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Cooper, left, is joining a bipartisan firm. (Tom Williams/CQ Roll Call File Photo)

Former Eric Cantor communications director Rory Cooper has joined Purple Strategies, moving from Capitol Hill following his boss’ shocking loss to work as managing director for the Alexandria-based public relations shop.

Cooper, who starts Monday, will help design, sell and implement strategic campaigns for the bipartisan firm’s clients. “From the first minute I ever walked in the door at Purple, I knew this was going to be a team that I wanted to work with every day,” Cooper told CQ Roll Call.

Purple co-founder Steve McMahon lauded his new hire as “talented, tough and tenacious.”

Cooper, 37, worked for Cantor two years, coming to the Hill after four years at the Heritage Foundation and seven years in the George W. Bush administration. He padded his résumé in a number of roles: policy adviser at the Department of Energy, government affairs director at NASA and, at the White House, as a member of the team that helped create the Department of Homeland Security after the Sept. 11, 2001 terrorist attacks.

Full story

August 14, 2014

Cantor Voting Rights Act Legacy is Failure to Deliver, Democrats Say

gop003 030514 445x296 Cantor Voting Rights Act Legacy is Failure to Deliver, Democrats Say

Democrats wonder if Cantor was all talk on the Voting Rights Act. (Bill Clark/CQ Roll Call File Photo)

Passing a new Voting Rights Act in the GOP-dominated House was never going to be easy, supporters acknowledge. But with a powerful Republican such as Eric Cantor as an ally, hope flickered for nearly a year.

Then came June 10 and the shocking primary defeat that tanked Cantor’s congressional career — taking with it, in all likelihood, any prospect for an update of the landmark 1965 civil rights legislation that had been weakened by a 2013 Supreme Court ruling.

Even with Cantor as majority leader, said a House aide close to the VRA negotiations, “I would have speculated that it was certainly a very steep climb. That it was unlikely, but there was still hope.”

But with the Virginia Republican out of the mix, the aide said, “it doesn’t appear we’re going to see it this Congress.”

It’s a disappointing turn that has some Democrats wondering if Cantor ever deserved the benefit of a doubt on minority voting rights. Full story

August 1, 2014

House Republicans Rally to Pass Border Funding Bill

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King praised changes made to the border package. (Tom Williams/CQ Roll Call)

Updated 11:04 p.m. | House Republicans found the votes late Friday night to pass a $694 million appropriations bill aimed at stemming the tide of the child migrant surge at the U.S-Mexico border.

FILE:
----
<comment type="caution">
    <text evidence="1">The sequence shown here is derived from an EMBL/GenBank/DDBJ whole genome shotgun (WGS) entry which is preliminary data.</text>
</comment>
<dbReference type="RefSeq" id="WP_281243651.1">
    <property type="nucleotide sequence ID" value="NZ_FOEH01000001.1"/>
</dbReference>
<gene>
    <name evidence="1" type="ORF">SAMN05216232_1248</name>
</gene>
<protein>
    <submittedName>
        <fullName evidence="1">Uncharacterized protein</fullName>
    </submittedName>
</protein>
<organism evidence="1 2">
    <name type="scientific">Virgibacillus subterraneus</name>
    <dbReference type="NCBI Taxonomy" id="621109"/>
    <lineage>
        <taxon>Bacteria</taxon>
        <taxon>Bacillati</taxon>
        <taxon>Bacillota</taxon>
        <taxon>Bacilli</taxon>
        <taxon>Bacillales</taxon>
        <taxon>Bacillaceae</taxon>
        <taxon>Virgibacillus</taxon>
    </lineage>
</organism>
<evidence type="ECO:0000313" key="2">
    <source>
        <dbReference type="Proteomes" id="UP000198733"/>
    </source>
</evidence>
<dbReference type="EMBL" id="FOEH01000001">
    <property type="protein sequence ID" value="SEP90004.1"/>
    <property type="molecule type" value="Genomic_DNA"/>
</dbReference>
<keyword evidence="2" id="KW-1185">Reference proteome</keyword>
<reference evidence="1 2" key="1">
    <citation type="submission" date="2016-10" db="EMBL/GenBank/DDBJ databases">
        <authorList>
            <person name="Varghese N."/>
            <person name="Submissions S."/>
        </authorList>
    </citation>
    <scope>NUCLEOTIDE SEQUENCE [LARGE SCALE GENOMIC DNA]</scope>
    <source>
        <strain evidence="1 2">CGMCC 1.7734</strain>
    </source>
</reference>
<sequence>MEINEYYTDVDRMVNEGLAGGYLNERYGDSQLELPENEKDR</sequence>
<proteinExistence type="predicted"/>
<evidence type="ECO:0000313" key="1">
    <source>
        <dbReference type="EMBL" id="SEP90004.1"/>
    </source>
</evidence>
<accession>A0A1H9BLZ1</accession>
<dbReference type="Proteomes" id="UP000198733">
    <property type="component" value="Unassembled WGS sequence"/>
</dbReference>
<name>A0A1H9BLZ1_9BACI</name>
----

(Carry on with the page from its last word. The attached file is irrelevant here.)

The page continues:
It passed almost entirely along party lines, 223-189, freeing Republicans to go home for the August recess able to tell constituents they took action to address the crisis — unlike the Senate, which was unable to pass its own border funding bill Thursday but left town anyway. Only a single Democrat, Rep. Henry Cuellar of Texas, voted for the package.

Four Republicans voted no: Thomas Massie of Kentucky, Stephen Fincher of Tennessee, Walter B. Jones of North Carolina and Paul Broun of Georgia.

The House’s bill, however, isn’t expected to go anywhere, with Democrats and President Barack Obama torching it Friday. Full story

July 31, 2014

Republicans Regroup on Border Funding Bill

The House will hold off on leaving town for its five-week August recess until Republicans find the votes to pass legislation addressing the border crisis.

It could happen as early as Friday morning — the GOP will gather at 9 a.m. to discuss new policy proposals to accompany a $659 million appropriations bill they abruptly yanked from consideration Thursday. Republicans departing from an emergency conference meeting Thursday afternoon told reporters they felt confident that, through a process of educating colleagues and agreeing to make some changes to existing legislative language, they could muster enough votes to pass the new measure.

If a deal isn’t reached by then, said Rep. Matt Salmon, R-Ariz., “I think we’ll be back here the next day.”

“If we have to work longer or through the weekend, I think there’s a genuine desire to do that,” Rep. Tom Cole, R-Okla., said.

Rep. Raúl R. Labrador told reporters he was prepared to stay in town to hash out an agreement, even if it meant missing a religious ritual on Saturday back home in Idaho in anticipation of his son’s upcoming nuptials.

It remains to be seen how party leaders expect to come up with any new proposal that sufficiently addresses the demands of some of the conference’s most conservative hold-outs.

Full story

July 30, 2014

Facing Immigration Revolt, Republicans Plan Vote to Ban ‘Administrative Amnesty’ (Updated)

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Cruz, who has proposed legislation prohibiting Obama from expanding deportation relief for illegal immigrants, met with House conservatives late Wednesday. (Tom Williams/CQ Roll Call File Photo)

Updated 11:07 p.m. | In a bid to shore up votes for their border supplemental, Republican leaders plan to give conservatives a vote Thursday prohibiting President Barack Obama from granting deportation relief to more illegal immigrants.

One vote will be on the $659 million appropriations bill aimed at curbing the flow of child migrants at the U.S.-Mexico border, which includes policy riders that have alienated nearly all Democrats.